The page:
Starts August 9
Original language: English
Since Alien, the 1979 classic where alien life-form found in a derelict spaceship on a distant planet terrorizes the crew, and rips into audiences’ consciousness with its psychological primeval horror of unimaginable proportions, director Ridley Scott has speculated about one point no one ever questioned: the humanoid spaceship pilot. “Who was he? Why did he land there”? Three years ago, after a 30-year hiatus from science fiction following Blade Runner, Scott had the idea that spawned Prometheus: the ship’s name is the central metaphor for the film, “…the Greek Titan Prometheus, who defies the gods by giving humans the gift of fire, for which he is horribly punished,” explains Scott.
Beginning in 2089 on the remote Isle of Skye, Jon Spaihts and Damon Lindelof’s screenplay is mostly compelling. Dr Elizabeth Shaw’s (Noomi Rapace) flashlight highlights a 35,000-years-old cave painting of startling significance: the peculiar star cluster a gigantic figure points to has been found in numerous ancient civilization cave pictograms around the world. She tells Dr. Charlie Holloway (Logan Marshall-Green) and fellow archeologists, “I think they want us to come and find them”. In 2093 aboard the scientific explorer Prometheus, the android David (Michael Fassbender) cares for his cargo and the ship unerringly; following a “destination threshold” announcement, Meredith Vickers (Charlize Theron) emerges, and David assures none died during their two-year journey from earth.
Disparities emerge as the crew rejuvenate, and then suit-up to canvass the foreign terrain: some think they will find revelations concerning humanity’s “makers”, while others are there only for the money. Representing the mega-conglomerate Weyland Industries trillion-dollar investment, Vickers coldly reminds Shaw and Holloway, partners professionally and privately and in charge of the explorers and scientists, Weyland’s funding makes her the expedition leader. Vickers believes only in the bottom line. The one person who challenges her is the salty Janek (Idris Elba)—as captain, his old-fashioned code dictates keeping the ship and crew safe. Which is good, because their quest for truth has dreadful consequences that despite Janek’s resolute actions are uncontainable. “Feasibility always creates the finest and most dangerous drama and the opportunity for me to scare the hell out of everyone”, says Scott about his trademark—protagonists finding themselves in (situations) over their heads.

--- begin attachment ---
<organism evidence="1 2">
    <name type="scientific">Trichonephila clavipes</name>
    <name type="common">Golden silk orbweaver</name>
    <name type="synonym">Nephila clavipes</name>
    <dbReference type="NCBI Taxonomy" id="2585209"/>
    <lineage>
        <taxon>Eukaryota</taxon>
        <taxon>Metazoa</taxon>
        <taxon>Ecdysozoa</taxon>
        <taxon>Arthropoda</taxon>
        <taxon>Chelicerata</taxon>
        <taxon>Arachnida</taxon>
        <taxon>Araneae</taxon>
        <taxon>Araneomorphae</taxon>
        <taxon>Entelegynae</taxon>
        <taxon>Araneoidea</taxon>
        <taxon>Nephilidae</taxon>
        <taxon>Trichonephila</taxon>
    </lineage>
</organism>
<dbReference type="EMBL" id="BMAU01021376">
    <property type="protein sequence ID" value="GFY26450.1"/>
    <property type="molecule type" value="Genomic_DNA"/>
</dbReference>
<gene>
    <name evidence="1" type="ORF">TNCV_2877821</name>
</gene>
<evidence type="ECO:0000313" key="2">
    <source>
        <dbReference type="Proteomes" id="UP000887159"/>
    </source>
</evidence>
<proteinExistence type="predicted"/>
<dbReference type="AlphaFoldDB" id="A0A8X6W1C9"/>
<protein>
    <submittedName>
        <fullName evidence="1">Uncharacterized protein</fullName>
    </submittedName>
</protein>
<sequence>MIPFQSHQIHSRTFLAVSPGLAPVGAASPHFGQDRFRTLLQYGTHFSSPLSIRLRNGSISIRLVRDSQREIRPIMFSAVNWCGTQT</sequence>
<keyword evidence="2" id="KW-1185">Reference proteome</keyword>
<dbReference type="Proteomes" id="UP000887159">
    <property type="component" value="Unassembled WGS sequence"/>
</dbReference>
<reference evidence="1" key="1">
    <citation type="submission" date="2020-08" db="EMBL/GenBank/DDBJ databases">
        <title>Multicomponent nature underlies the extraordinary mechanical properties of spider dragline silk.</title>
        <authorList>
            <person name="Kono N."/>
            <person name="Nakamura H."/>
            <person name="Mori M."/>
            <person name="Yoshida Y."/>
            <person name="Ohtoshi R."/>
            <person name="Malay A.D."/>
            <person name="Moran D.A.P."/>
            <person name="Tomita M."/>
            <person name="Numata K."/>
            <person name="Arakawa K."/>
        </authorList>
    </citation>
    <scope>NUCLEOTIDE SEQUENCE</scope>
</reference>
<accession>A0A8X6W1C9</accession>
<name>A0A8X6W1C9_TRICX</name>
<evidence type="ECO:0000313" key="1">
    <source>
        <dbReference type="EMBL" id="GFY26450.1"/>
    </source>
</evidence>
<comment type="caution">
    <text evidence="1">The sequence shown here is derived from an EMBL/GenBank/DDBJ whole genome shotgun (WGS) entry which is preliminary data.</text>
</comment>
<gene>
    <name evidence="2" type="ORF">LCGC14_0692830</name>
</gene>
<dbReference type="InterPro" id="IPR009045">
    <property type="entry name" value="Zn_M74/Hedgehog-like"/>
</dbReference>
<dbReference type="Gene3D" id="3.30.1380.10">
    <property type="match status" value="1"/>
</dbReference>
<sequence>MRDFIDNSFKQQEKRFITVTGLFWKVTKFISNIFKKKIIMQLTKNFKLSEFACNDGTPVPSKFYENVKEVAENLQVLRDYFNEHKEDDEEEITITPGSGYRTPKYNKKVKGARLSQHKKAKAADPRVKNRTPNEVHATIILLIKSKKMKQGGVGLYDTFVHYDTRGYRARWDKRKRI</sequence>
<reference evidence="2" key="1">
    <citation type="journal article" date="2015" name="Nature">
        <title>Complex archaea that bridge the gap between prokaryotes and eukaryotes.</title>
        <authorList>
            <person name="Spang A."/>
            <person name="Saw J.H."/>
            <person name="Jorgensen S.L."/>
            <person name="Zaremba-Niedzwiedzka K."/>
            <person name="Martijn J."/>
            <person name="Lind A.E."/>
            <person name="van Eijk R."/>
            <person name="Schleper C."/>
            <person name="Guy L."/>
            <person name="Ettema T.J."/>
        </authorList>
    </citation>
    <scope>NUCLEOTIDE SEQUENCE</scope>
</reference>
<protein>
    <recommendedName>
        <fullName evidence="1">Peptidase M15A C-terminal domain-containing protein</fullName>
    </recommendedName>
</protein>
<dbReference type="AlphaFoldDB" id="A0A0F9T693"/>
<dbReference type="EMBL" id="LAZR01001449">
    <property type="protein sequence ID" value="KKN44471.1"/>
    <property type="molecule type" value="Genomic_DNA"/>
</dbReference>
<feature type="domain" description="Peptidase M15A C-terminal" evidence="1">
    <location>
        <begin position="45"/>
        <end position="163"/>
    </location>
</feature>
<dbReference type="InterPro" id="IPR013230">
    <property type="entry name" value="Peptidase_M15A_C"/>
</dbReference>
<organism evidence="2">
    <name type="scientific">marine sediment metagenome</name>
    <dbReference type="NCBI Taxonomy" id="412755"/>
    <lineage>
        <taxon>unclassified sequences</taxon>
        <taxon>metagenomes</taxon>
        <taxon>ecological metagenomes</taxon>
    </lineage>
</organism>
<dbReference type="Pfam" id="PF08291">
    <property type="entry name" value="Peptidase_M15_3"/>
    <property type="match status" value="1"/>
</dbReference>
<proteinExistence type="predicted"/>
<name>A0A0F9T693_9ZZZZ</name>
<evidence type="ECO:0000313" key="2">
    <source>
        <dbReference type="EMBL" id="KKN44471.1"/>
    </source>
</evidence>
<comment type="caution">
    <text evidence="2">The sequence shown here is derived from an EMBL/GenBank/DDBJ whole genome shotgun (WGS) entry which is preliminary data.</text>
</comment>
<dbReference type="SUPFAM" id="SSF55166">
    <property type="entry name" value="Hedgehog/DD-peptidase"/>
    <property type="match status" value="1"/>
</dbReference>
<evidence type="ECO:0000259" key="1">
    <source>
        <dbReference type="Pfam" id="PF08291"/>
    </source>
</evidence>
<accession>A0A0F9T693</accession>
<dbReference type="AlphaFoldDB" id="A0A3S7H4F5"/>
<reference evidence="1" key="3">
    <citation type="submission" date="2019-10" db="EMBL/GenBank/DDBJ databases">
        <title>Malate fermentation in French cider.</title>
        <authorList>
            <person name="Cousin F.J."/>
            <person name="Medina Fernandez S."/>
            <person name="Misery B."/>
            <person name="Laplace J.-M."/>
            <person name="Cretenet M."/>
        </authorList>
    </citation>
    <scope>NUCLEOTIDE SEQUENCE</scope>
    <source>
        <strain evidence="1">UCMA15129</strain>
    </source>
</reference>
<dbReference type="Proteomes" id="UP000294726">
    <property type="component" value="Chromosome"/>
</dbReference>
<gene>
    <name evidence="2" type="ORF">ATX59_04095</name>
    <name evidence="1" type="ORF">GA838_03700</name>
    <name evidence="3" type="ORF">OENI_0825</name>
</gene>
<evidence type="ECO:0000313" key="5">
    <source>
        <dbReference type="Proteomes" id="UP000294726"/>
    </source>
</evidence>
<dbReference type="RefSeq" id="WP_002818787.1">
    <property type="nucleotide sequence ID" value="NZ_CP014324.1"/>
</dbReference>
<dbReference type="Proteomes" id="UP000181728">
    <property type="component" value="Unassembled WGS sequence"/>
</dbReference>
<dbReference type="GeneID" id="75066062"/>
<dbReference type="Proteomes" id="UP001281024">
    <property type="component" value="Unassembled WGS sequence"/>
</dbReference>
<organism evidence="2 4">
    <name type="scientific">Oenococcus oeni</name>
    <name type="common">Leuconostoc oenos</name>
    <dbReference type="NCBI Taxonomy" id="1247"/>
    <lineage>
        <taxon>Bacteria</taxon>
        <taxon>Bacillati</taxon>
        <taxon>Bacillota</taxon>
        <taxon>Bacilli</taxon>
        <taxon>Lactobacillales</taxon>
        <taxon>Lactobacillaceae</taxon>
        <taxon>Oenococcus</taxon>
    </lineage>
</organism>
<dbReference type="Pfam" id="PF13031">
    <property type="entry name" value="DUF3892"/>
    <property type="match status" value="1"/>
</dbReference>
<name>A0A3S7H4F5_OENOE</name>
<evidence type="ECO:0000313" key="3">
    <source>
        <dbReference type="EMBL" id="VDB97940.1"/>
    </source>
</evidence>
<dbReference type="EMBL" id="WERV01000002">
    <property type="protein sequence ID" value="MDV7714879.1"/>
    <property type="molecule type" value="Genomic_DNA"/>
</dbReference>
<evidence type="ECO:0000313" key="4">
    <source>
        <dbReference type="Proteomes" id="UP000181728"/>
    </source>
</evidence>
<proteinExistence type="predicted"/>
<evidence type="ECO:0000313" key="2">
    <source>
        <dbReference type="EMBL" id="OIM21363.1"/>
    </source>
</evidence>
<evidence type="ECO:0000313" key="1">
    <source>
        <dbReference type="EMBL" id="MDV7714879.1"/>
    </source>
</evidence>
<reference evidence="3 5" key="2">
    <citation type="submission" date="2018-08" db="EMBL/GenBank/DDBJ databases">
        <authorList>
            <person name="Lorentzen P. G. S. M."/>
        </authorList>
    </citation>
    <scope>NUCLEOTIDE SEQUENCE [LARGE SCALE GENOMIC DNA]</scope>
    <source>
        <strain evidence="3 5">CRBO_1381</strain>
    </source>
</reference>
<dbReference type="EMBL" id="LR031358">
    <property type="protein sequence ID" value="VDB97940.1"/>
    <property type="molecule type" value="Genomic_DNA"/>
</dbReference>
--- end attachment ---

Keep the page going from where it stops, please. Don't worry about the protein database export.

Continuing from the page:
We embark on a flight to the farthest realms of a barely conceivable galaxy by means of Dariusz Wolski’s cinematography, Marc Streitenfeld’s original music, and editor Pietro Scalia needs 124-minutes to convey the story. Arthur Max (production designer) and Janty Yates (costume design), with painstaking attention to detail, substantially energize Scott’s vision, and the cast excels under his impeccable direction. Theron’s Vickers seems mechanical and manipulative until circumstances force acknowledging her humanism; Rapace embodies Shaw’s determination, smarts, sensitivity, and unflinching belief; Fassbender’s wit and charisma imbue David with human-like qualities, synthetic yet chillingly real; hints of nastiness escape from Marshall-Green’s affable Holloway, and Elba’s Janek gives us down-to-earth reassurance. Although I am not a proponent of 3D, in this film it works magic especially when David stands within the ‘galaxy’. Laced with intrigue, primordial thrills, and angst, Scott’s new mythology Prometheus entertains and, presents two angles for a sure-to-follow sequel.